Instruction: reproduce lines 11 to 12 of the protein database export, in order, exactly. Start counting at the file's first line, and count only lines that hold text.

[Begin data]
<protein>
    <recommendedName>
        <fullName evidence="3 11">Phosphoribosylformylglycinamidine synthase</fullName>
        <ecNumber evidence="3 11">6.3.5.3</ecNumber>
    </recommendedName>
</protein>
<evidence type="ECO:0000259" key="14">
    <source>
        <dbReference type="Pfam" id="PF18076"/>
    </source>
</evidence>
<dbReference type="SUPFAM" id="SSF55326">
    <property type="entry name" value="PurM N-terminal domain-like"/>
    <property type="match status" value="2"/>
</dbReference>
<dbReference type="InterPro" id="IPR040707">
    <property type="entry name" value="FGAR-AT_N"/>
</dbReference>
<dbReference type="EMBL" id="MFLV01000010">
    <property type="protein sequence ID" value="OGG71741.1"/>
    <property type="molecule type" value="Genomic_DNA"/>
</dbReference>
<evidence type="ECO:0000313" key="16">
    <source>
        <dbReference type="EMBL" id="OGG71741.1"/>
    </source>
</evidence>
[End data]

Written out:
</evidence>
<dbReference type="SUPFAM" id="SSF55326">